The electrical characterization of 3D interconnects in VLSI has gained prominence due to the increased number of interconnect layers and higher clock speeds in contemporary VLSI systems. A key focus is on determining the capacitance matrix for 3D structures. This example demonstrates the calculation of capacitance for an interconnect comprising six conductors within seven dielectric layers, with four conductors navigating through two 90degree bends, showcasing the complexity and necessity of accurate analysis in modern VLSI design.
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Figure 1  Six conductors embedded in a set of seven dielectric layers
Each straight conductor has a length of 13mm. The crosssection of all conductors is 1mm × 1mm. As shown in Figure 1, the piecewise lengths of the bent conductors are a = b = 13mm, and S1 = 3.5mm, S2 = 3mm. The relative permittivity of the dielectric layers is, from the bottom, e_{r1} = 2, e_{r2} = 3, e_{r3} = 3, e_{r4} = 4, e_{r5} = 4, e_{r6} = 5, e_{r7} = 5.
In the VLSI interconnect structure, each layer, except the third from the bottom, has a uniform thickness of 1mm. The third layer has a thickness of 2mm, contributing to the total structure height of 8mm. It's crucial to include air in the model to account for the surrounding environment accurately. The published article employs the domaindecomposition method (DDM) as the capacitance calculator for this interconnect configuration. Our objective is to validate EMS results against the published data [1] for capacitance calculation.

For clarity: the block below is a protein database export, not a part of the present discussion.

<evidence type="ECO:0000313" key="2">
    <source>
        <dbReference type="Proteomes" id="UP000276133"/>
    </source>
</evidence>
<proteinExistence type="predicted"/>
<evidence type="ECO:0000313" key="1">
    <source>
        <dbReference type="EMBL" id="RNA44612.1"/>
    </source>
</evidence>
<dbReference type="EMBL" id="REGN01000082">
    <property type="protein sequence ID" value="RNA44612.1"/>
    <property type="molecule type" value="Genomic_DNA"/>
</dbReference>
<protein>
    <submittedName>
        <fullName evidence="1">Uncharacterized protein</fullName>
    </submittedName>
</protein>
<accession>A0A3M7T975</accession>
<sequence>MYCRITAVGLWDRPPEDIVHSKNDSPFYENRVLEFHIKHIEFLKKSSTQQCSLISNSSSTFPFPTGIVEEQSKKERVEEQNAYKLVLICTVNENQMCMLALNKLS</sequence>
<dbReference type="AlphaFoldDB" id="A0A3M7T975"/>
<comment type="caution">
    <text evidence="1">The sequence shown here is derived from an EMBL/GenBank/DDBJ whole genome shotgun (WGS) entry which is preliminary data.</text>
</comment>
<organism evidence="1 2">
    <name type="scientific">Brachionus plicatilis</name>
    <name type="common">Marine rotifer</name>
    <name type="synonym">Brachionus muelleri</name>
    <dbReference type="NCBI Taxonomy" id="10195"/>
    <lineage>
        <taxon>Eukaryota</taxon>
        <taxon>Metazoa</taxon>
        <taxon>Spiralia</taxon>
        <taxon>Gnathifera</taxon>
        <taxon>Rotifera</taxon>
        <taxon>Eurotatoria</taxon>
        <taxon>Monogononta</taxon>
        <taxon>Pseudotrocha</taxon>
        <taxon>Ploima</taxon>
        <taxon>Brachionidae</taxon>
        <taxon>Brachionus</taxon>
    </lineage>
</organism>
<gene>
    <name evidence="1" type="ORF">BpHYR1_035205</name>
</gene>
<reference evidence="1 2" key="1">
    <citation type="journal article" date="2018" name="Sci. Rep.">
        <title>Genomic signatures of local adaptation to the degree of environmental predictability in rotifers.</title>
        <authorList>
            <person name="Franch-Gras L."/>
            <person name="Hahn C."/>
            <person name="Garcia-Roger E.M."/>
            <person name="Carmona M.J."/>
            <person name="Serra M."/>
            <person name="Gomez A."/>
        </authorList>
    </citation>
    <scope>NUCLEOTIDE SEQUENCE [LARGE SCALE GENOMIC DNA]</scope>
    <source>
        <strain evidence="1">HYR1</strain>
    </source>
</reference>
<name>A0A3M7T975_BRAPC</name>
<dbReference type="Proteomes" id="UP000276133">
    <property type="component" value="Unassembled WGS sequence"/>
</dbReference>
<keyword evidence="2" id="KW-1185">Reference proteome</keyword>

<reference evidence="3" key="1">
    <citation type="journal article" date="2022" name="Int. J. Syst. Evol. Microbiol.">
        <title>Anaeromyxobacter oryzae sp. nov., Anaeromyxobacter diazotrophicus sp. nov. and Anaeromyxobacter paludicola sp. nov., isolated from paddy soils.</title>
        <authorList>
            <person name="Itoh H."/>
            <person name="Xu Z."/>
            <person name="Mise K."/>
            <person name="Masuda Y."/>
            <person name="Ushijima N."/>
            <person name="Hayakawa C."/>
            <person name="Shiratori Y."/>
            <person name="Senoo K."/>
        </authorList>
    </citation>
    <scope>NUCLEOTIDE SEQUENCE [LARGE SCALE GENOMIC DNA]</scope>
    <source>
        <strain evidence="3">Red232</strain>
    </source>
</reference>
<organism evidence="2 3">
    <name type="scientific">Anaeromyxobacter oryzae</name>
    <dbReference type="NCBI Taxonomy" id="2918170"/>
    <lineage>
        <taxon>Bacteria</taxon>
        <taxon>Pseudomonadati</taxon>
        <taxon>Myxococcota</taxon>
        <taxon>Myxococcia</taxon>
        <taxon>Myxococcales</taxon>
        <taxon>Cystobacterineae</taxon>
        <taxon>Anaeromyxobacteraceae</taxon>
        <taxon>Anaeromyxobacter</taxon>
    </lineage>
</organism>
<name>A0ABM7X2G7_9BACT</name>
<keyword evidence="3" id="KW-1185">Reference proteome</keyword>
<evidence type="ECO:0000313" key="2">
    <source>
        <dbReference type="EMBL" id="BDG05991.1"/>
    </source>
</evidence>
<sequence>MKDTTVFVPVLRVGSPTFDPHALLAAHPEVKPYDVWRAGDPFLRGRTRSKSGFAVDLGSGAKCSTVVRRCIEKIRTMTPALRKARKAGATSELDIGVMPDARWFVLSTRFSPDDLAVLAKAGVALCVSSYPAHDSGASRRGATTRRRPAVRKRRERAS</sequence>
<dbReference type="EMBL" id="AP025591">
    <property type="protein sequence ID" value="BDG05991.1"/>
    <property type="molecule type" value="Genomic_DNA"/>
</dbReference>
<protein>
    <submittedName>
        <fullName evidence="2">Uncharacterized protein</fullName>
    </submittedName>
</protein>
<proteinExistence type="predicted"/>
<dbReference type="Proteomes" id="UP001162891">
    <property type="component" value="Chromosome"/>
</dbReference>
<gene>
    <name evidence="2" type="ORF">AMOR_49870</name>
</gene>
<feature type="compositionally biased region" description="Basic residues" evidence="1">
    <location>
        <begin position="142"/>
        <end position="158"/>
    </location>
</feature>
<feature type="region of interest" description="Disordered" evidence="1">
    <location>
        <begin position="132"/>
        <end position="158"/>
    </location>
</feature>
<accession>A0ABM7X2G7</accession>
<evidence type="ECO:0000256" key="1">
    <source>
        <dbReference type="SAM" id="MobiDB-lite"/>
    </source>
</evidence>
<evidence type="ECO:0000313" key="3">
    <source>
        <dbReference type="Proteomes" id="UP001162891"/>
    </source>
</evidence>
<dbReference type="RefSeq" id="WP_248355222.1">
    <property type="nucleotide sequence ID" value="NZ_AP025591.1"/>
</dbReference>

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Figure 2  Solid model of the seven layers interconnect
In EMS, the Electrostatic module serves as the capacitance calculator for the 3D multilayeredinterconnect structure. Following the creation of the Electrostatic study, or design scenario, three critical steps must be undertaken. Firstly, proper materials must be applied to all solid bodies involved in the analysis. Secondly, necessary boundary conditions, also known as Loads/Restraints in EMS, must be applied. Lastly, the entire model must be meshed to prepare it for simulation. These steps ensure accurate and reliable results in the capacitance calculation.
In EMS's Electrostatic analysis, the sole required material property is the relative permittivity, which dictates the electrical behavior of the materials involved. Table 1 illustrates the relative permittivity values for the seven insulating layers and the surrounding air, crucial for accurately modeling the capacitance of the interconnect structure.
Component/Body

Material Name

Relative Permittivity

Air

Air

1.0

Dielectric 1

e2

2.0

Dielectric 2

e3

3.0

Dielectric 3

e3

3.0

Dielectric 4

e4

4.0

Dielectric 5

e4

4.0

Dielectric 6

e5

5.0

Dielectric 7

e5

5.0

Table 1  Relative permittivity of the seven insulators and the surrounding air
Loads and restraints are essential for defining the electric and magnetic environment within the model, directly influencing the analysis results. These parameters are applied to geometric entities and are fully associative to geometry, automatically adapting to any geometric alterations.
In this study, a grounded conductor is applied to the top and bottom faces of the seventh and first dielectric layers, respectively. These conductors are indexed using floating conductors in EMS for precise control and analysis of the interconnect